My aunt, who was perfectly indifferent to public opinion, drove the grey pony through Dover in a masterly manner; sitting high and stiff like a state coachman, keeping a steady eye upon him wherever he went, and making a point of not letting him have his own way in any respect. When we came into the country road, she permitted him to relax a little, however; and looking at me down in a valley of cushion by her side, asked me whether I was happy? 'Very happy indeed, thank you, aunt,' I said.
She was much gratified; and both her hands being occupied, patted me on the head with her whip.
'Is it a large school, aunt?' I asked.
'Why, I don't know,' said my aunt. 'We are going to Mr.
'Does he keep a school?' I asked.
'No, Trot,' said my aunt. 'He keeps an office.'
I asked for no more information about Mr. Wickfield, as she offered none, and we conversed on other subjects until we came to Canterbury, where, as it was market-day, my aunt had a great opportunity of insinuating the grey pony among carts, baskets, vegetables, and huckster's goods. The hair-breadth turns and twists we made, drew down upon us a variety of speeches from the people standing about, which were not always complimentary; but my aunt drove on with perfect indifference, and I dare say would have taken her own way with as much coolness through an enemy's country.
At length we stopped before a very old house bulging out over the road; a house with long low lattice-windows bulging out still farther, and beams with carved heads on the ends bulging out too, so that I fancied the whole house was leaning forward, trying to see who was passing on the narrow pavement below. It was quite spotless in its cleanliness. The old-fashioned brass knocker on the low arched door, ornamented with carved garlands of fruit and flowers, twinkled like a star; the two stone steps descending to the door were as white as if they had been covered with fair linen; and all the angles and corners, and carvings and mouldings, and quaint little panes of glass, and quainter little windows, though as old as the hills, were as pure as any snow that ever fell upon the hills.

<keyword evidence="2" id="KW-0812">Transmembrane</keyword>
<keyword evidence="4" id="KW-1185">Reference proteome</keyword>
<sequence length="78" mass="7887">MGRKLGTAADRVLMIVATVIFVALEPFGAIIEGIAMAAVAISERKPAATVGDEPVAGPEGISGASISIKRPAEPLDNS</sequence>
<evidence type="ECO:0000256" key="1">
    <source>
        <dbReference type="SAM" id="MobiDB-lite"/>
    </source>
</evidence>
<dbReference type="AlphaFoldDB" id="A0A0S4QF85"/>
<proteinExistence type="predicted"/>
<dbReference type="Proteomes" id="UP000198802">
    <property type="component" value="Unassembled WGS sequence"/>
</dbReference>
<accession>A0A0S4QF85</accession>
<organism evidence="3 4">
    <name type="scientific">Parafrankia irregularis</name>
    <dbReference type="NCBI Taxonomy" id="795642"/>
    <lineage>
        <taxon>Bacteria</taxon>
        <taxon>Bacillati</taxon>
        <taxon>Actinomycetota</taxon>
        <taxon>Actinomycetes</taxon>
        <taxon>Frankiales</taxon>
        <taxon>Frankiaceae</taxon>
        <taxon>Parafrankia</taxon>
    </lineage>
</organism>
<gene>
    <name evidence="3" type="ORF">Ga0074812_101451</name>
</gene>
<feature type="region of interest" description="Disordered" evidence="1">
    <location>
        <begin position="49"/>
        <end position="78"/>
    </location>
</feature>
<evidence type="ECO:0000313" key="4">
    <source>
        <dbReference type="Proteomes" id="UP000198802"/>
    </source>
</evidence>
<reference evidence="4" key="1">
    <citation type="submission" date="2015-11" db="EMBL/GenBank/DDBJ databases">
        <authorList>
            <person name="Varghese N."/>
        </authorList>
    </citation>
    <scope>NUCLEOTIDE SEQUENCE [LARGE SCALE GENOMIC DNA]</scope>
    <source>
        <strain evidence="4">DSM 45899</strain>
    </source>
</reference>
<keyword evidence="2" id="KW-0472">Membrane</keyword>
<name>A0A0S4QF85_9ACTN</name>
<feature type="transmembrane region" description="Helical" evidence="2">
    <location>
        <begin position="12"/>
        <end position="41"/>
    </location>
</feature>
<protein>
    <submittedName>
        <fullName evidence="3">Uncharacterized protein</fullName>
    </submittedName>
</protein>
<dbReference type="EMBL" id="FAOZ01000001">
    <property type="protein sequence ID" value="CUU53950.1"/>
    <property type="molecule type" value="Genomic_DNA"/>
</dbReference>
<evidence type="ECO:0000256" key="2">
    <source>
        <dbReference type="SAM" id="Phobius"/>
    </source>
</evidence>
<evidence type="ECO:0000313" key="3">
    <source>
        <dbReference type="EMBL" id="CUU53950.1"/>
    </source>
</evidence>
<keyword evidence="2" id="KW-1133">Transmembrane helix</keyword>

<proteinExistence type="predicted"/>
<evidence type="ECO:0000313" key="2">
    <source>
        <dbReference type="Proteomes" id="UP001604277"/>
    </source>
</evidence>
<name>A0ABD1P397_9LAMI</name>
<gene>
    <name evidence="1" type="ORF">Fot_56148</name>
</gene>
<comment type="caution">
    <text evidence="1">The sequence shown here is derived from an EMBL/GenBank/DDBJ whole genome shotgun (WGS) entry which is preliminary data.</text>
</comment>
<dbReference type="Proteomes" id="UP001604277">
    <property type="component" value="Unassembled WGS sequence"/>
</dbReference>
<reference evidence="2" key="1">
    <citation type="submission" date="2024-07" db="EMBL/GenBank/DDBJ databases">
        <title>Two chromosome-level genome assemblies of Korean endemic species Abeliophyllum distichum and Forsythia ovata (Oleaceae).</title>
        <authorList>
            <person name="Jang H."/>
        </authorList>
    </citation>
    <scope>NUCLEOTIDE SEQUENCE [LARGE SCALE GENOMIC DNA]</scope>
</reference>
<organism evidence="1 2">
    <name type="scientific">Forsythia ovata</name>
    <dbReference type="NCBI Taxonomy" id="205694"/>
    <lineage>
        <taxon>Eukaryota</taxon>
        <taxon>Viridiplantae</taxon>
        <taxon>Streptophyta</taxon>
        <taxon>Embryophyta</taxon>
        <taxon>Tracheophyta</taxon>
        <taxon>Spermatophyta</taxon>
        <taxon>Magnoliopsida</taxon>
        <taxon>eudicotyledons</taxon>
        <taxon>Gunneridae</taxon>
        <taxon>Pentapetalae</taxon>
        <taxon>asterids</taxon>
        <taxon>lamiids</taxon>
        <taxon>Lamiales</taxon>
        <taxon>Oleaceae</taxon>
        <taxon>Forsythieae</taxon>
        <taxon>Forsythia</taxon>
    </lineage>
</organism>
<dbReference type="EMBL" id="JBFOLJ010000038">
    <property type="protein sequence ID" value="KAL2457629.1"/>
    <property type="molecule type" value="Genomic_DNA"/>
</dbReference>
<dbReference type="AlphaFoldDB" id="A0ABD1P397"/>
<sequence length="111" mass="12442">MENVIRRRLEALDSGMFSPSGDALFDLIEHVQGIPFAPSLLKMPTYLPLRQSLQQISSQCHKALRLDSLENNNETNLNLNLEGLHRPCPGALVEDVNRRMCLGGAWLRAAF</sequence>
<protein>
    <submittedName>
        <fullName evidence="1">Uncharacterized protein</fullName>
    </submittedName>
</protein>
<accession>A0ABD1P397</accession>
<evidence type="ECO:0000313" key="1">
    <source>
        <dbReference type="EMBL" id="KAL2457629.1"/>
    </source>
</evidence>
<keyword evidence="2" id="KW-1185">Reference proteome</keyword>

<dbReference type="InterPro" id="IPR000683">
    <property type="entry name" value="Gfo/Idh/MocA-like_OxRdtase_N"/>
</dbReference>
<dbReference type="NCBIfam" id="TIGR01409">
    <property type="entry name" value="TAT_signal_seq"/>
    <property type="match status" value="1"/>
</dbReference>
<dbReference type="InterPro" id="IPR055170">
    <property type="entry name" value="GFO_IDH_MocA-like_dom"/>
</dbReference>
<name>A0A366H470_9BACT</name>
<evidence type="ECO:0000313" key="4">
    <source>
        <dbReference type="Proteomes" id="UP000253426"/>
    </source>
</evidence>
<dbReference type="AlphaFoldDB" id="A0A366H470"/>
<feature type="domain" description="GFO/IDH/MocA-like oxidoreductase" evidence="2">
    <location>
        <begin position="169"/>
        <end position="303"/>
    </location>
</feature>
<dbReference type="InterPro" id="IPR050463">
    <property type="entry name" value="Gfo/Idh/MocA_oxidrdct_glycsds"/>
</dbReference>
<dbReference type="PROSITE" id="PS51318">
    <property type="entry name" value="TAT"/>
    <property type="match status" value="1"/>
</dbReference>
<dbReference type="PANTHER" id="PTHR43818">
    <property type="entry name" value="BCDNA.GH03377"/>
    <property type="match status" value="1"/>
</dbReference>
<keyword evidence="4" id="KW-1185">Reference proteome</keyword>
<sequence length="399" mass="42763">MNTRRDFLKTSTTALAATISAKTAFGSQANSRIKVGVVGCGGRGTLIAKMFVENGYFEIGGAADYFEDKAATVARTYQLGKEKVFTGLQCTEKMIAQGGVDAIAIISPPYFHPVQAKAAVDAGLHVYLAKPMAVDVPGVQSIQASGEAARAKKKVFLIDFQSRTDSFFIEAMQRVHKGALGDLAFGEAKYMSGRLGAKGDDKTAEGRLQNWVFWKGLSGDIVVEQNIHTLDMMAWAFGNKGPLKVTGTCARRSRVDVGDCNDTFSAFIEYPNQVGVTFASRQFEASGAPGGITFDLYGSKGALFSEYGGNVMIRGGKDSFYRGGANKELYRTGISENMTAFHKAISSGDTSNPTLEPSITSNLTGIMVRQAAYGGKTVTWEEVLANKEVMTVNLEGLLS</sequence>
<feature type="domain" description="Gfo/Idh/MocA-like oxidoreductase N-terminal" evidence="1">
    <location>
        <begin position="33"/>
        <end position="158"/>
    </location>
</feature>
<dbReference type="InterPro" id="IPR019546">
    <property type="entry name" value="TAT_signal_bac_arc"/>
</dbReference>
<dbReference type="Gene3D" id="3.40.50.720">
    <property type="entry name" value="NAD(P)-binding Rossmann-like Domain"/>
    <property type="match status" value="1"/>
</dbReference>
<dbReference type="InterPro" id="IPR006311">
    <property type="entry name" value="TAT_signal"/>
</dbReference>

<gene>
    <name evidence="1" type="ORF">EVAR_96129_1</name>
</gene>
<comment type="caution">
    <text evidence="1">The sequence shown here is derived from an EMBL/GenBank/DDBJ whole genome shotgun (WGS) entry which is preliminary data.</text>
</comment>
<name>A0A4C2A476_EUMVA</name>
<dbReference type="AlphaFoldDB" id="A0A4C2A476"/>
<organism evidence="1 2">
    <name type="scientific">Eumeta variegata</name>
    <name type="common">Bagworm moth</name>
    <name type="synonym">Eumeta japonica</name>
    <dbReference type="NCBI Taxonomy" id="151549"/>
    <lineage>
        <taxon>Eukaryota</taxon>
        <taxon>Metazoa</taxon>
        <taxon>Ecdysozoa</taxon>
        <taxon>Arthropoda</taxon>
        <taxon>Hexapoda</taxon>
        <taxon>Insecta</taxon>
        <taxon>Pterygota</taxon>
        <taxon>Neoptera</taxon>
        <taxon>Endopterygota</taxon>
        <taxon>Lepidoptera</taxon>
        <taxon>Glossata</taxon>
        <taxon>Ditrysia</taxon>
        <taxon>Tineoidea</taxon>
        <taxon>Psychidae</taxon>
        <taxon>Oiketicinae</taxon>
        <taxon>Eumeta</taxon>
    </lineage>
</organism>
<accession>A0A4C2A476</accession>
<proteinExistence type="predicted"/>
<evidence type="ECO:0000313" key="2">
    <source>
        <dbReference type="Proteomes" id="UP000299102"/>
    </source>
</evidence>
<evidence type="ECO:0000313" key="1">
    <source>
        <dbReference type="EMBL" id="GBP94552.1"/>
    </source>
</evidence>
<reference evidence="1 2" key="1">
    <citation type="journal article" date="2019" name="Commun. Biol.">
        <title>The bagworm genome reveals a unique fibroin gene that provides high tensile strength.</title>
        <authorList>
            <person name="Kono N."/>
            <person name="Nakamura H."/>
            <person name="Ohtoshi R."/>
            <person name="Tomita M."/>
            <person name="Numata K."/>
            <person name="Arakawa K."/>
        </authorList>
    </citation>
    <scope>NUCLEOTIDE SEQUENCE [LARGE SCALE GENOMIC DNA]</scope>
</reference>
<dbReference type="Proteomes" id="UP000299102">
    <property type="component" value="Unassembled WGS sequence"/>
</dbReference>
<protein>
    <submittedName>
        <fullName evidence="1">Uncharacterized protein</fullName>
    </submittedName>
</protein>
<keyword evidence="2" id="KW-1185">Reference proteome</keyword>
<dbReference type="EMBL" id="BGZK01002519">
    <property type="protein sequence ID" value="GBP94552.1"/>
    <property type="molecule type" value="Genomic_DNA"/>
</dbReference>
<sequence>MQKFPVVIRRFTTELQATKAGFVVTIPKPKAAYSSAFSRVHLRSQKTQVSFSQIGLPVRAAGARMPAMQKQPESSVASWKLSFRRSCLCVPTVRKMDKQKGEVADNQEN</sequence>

When the pony-chaise stopped at the door, and my eyes were intent upon the house, I saw a cadaverous face appear at a small window on the ground floor (in a little round tower that formed one side of the house), and quickly disappear. The low arched door then opened, and the face came out. It was quite as cadaverous as it had looked in the window, though in the grain of it there was that tinge of red which is sometimes to be observed in the skins of red-haired people. It belonged to a red-haired person — a youth of fifteen, as I take it now, but looking much older — whose hair was cropped as close as the closest stubble; who had hardly any eyebrows, and no eyelashes, and eyes of a red-brown, so unsheltered and unshaded, that I remember wondering how he went to sleep. He was high-shouldered and bony; dressed in decent black, with a white wisp of a neckcloth; buttoned up to the throat; and had a long, lank, skeleton hand, which particularly attracted my attention, as he stood at the pony's head, rubbing his chin with it, and looking up at us in the chaise.
'Is Mr. Wickfield at home, Uriah Heep?' said my aunt.
'Mr. Wickfield's at home, ma'am,' said Uriah Heep, 'if you'll please to walk in there' — pointing with his long hand to the room he meant.
We got out; and leaving him to hold the pony, went into a long low parlour looking towards the street, from the window of which I caught a glimpse, as I went in, of Uriah Heep breathing into the pony's nostrils, and immediately covering them with his hand, as if he were putting some spell upon him. Opposite to the tall old chimney-piece were two portraits: one of a gentleman with grey hair (though not by any means an old man) and black eyebrows, who was looking over some papers tied together with red tape; the other, of a lady, with a very placid and sweet expression of face, who was looking at me.